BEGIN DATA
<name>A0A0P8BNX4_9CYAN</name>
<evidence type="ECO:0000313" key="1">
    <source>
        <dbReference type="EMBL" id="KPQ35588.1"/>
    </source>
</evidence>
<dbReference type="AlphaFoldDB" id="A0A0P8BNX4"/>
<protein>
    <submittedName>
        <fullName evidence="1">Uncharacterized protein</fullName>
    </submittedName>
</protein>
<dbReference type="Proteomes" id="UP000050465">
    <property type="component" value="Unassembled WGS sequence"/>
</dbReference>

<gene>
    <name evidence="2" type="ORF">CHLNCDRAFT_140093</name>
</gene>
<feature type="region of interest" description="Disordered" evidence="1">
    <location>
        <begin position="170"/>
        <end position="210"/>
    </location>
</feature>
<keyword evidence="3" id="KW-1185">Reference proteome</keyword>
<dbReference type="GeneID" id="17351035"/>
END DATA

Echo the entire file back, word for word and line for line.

<name>A0A0P8BNX4_9CYAN</name>
<evidence type="ECO:0000313" key="1">
    <source>
        <dbReference type="EMBL" id="KPQ35588.1"/>
    </source>
</evidence>
<dbReference type="AlphaFoldDB" id="A0A0P8BNX4"/>
<protein>
    <submittedName>
        <fullName evidence="1">Uncharacterized protein</fullName>
    </submittedName>
</protein>
<dbReference type="Proteomes" id="UP000050465">
    <property type="component" value="Unassembled WGS sequence"/>
</dbReference>

<gene>
    <name evidence="2" type="ORF">CHLNCDRAFT_140093</name>
</gene>
<feature type="region of interest" description="Disordered" evidence="1">
    <location>
        <begin position="170"/>
        <end position="210"/>
    </location>
</feature>
<keyword evidence="3" id="KW-1185">Reference proteome</keyword>
<dbReference type="GeneID" id="17351035"/>